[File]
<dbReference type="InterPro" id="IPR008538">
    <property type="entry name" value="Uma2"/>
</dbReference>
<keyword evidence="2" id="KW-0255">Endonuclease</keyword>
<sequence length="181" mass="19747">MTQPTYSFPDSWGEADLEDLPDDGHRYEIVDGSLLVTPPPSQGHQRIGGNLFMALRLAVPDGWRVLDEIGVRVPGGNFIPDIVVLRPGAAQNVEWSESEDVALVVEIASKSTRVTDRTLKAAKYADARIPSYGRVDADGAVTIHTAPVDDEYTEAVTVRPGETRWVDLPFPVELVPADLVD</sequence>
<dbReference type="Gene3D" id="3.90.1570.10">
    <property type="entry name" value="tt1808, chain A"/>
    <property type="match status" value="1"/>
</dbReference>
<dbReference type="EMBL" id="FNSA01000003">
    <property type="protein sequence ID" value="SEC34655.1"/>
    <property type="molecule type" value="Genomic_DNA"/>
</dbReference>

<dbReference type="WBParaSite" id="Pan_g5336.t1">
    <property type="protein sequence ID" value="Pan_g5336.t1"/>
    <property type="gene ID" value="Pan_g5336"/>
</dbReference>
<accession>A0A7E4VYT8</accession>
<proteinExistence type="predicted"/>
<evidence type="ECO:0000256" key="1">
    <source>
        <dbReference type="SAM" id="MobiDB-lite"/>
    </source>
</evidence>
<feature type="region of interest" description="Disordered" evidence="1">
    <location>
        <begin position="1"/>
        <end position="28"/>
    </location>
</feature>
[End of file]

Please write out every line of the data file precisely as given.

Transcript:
<dbReference type="InterPro" id="IPR008538">
    <property type="entry name" value="Uma2"/>
</dbReference>
<keyword evidence="2" id="KW-0255">Endonuclease</keyword>
<sequence length="181" mass="19747">MTQPTYSFPDSWGEADLEDLPDDGHRYEIVDGSLLVTPPPSQGHQRIGGNLFMALRLAVPDGWRVLDEIGVRVPGGNFIPDIVVLRPGAAQNVEWSESEDVALVVEIASKSTRVTDRTLKAAKYADARIPSYGRVDADGAVTIHTAPVDDEYTEAVTVRPGETRWVDLPFPVELVPADLVD</sequence>
<dbReference type="Gene3D" id="3.90.1570.10">
    <property type="entry name" value="tt1808, chain A"/>
    <property type="match status" value="1"/>
</dbReference>
<dbReference type="EMBL" id="FNSA01000003">
    <property type="protein sequence ID" value="SEC34655.1"/>
    <property type="molecule type" value="Genomic_DNA"/>
</dbReference>

<dbReference type="WBParaSite" id="Pan_g5336.t1">
    <property type="protein sequence ID" value="Pan_g5336.t1"/>
    <property type="gene ID" value="Pan_g5336"/>
</dbReference>
<accession>A0A7E4VYT8</accession>
<proteinExistence type="predicted"/>
<evidence type="ECO:0000256" key="1">
    <source>
        <dbReference type="SAM" id="MobiDB-lite"/>
    </source>
</evidence>
<feature type="region of interest" description="Disordered" evidence="1">
    <location>
        <begin position="1"/>
        <end position="28"/>
    </location>
</feature>